This was the one that made me fall in love with the odd couple and they have become one of my favourite onscreen couples. I even saw this twice at the cinema; something I don’t do very often.
The following are my musings on the movie, written at different times in chronological order.
Just watched the best HK movie I have seen in a while. No gangsters, no car chases, no extreme melodrama, no silly slapstick comedy but yet so clever to e nth degree. I already gave The Avengers 10 / 5 so this will have to 11 / 5. Yes, it’s better IMHO. When it ended, I felt like buying 2 tickets to see it again! I didn’t even feel that way with The Avengers.
Love in the Buff (春娇与志明) is the sequel to Love in a Puff (志明与春娇). Even the Chinese title is so witty… notice the interchanging names? Puff is about 2 unlikely souls coming together over 6 days. Buff takes the story a year after when the honeymoon period is over. Their relationship has gone dry and they broke off. In a twist of fate they meet in Beijing and rediscover themselves and each other.
The performance by the couple is fantastic and so authentic. I swear Shawn Yue is never a good actor in anything I have seen him in, except for Puff and Buff. Miriam Yeung wears her heart on her sleeve and has so much spunk. She didn’t have much to do in Puff but in Buff her role is fantastic.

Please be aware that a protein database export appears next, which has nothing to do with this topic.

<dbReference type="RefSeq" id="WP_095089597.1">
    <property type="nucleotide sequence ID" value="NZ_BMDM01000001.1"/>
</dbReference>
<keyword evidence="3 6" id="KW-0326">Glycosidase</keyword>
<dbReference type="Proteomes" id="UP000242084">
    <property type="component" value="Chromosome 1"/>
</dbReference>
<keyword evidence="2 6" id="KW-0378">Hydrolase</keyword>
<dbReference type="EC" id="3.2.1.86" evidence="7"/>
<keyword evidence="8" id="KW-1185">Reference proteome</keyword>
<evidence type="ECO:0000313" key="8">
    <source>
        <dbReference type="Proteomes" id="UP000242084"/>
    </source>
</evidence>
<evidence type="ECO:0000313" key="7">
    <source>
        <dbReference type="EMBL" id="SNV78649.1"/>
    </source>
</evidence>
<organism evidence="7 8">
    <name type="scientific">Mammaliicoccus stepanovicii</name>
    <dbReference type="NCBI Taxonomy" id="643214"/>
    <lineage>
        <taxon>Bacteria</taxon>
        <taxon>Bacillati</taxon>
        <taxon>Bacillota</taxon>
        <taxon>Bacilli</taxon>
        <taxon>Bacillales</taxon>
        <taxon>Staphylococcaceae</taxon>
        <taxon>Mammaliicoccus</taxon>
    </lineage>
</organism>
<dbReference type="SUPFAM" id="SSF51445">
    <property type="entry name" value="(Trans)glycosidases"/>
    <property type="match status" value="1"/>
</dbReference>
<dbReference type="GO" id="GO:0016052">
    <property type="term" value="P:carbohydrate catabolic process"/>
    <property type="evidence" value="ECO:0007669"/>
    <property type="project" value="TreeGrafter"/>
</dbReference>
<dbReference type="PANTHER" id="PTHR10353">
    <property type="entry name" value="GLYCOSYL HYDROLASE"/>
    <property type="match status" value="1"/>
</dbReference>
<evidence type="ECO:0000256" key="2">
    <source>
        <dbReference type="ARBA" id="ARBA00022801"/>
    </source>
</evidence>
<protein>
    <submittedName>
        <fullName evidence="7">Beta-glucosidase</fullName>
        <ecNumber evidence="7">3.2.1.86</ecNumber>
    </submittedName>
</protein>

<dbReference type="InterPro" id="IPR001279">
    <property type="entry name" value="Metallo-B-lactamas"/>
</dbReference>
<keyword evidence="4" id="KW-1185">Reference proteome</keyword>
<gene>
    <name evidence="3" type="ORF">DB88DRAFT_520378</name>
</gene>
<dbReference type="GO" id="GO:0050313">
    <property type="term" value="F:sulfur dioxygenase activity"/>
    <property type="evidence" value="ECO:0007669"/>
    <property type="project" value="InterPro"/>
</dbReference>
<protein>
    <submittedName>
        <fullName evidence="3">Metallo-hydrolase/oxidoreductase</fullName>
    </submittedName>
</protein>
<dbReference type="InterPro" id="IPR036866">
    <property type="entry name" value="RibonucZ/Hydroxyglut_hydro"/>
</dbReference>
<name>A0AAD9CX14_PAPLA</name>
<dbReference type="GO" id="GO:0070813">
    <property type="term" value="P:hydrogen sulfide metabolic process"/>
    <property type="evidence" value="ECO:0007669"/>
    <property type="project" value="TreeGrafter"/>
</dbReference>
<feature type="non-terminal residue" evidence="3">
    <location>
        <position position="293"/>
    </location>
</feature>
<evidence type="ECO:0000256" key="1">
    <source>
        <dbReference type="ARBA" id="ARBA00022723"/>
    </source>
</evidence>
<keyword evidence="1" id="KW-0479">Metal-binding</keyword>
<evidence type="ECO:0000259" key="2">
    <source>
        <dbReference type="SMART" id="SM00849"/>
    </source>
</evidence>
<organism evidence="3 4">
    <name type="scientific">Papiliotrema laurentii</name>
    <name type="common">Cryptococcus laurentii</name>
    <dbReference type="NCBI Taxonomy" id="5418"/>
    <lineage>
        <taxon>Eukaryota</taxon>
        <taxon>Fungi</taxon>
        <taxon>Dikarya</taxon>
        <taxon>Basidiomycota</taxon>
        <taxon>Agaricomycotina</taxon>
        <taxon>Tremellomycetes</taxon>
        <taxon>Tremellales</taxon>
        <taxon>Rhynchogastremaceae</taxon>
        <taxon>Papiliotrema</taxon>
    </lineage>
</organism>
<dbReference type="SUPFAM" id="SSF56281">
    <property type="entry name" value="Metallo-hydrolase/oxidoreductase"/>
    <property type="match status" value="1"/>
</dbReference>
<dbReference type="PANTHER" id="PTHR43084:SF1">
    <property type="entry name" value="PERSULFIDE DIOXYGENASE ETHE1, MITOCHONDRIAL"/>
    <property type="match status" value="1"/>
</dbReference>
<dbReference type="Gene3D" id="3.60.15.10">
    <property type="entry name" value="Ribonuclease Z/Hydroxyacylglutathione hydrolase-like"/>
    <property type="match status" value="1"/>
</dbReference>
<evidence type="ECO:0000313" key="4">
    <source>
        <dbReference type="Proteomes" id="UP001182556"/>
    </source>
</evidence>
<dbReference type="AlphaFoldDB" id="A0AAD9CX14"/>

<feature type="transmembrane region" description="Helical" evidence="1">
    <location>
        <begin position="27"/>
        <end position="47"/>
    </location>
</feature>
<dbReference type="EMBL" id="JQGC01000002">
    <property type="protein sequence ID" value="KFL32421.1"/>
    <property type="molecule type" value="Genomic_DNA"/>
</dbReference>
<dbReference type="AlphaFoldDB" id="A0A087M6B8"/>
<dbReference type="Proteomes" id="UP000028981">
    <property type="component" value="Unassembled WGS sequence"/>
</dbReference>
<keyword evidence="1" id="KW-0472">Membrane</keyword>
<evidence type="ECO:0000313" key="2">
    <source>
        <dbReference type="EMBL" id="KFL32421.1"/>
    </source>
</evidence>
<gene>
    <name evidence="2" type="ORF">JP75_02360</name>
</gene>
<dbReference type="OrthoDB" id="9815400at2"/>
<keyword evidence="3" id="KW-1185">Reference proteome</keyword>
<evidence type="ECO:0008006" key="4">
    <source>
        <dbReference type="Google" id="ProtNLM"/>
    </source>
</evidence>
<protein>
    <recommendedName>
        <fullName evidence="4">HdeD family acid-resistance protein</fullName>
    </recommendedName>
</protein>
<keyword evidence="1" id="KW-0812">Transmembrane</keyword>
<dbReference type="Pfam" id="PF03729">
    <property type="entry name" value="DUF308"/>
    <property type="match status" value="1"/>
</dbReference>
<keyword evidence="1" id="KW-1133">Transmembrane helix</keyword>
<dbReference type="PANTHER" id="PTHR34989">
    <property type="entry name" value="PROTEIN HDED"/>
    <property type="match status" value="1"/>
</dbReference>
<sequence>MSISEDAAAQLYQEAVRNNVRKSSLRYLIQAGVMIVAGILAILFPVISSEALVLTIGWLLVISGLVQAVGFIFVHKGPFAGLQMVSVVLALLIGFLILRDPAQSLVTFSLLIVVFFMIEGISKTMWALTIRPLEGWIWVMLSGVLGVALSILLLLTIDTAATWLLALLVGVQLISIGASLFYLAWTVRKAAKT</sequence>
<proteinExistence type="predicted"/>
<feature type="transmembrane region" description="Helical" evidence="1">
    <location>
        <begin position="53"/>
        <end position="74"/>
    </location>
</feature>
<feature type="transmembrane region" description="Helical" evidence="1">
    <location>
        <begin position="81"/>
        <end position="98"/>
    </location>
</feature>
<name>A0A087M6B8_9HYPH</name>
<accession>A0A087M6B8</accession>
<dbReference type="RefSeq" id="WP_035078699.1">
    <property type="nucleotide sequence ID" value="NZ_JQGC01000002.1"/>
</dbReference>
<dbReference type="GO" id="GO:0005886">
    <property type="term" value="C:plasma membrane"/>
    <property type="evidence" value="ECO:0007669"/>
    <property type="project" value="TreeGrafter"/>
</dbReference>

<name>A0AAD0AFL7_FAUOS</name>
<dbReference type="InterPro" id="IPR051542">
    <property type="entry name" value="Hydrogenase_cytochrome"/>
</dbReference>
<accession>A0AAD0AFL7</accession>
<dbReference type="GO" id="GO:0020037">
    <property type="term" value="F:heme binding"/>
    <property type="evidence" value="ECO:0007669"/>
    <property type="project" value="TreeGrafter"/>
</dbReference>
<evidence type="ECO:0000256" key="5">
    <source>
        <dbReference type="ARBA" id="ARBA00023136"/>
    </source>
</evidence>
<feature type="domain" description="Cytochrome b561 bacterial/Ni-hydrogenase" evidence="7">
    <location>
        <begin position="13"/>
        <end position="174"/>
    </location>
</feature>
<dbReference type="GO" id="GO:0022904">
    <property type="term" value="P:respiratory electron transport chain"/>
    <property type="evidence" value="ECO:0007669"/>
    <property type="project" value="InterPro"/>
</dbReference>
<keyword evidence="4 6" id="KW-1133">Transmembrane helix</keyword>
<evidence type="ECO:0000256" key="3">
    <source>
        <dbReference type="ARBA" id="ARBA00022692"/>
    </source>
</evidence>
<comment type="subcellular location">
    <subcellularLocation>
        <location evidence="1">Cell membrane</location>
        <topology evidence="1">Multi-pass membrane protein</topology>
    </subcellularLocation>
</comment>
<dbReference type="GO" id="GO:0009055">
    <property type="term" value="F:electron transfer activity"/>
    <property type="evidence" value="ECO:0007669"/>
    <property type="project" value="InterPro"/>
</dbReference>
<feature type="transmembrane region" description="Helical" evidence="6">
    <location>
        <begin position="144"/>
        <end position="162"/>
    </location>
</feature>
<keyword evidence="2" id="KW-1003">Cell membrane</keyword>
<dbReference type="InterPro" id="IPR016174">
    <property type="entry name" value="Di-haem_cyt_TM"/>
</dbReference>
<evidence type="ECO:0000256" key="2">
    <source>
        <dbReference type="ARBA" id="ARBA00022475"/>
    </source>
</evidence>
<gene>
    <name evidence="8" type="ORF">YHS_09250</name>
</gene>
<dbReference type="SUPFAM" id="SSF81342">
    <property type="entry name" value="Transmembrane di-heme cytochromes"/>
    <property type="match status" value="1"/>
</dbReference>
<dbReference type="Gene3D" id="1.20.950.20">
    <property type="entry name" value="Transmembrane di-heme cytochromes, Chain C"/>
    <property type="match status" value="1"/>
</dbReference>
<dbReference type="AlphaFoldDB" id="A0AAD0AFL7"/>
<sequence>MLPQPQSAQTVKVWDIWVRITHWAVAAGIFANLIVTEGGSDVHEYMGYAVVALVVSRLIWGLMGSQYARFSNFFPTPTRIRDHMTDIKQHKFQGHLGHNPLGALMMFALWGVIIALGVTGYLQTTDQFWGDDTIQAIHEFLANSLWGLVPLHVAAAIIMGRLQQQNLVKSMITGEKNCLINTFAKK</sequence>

I love the director’s strong sense of place. In Puff the scenes are all in interesting places in HK while in Buff, he transports us to Beijing. The locations used somehow makes the movie feel very real and authentic.
Above all, what my wife and I love the most is the writing. So nuanced at times and so sharp at others. Every line the actors sprout is carefully written and so within their characters to utter. To me there are no cringe-worthy lines and every line is PERFECTO! It is also not just about well-written lines but perfect delivery. The writers seem to have also looked within themselves to distill the essense of love and I find everything so right. For instance, do you sometimes see the odd couple on the street? One fat and one thin. One quiet and one loud. One is a gangster and one is demure. One beautiful and the other errr not so worthy. Buff explains it so well here in that love is love. Shawn postulates that he loves eating the noodles from HK’s 7-11. He says it’s salty and has not much meat but he just loves it. There’s no need to explain why you love something right? It’s quite right if you think about it, isn’t it? It was when the movie ended that my wife told me there’s another level to that line that Shawn said… He is referring to Miriam who can make a sweet moment become ‘salty’ and she is quite flat-chested (hence not much meat). She told me a few other lines too which have so much loaded double meaning. There are so many lines I want to share but I will do you a favour and shut up. Sigh… I should have paid more attention during Chinese lessons but I did the next best thing – I married a girl who is ‘powerful’ in Mandarin.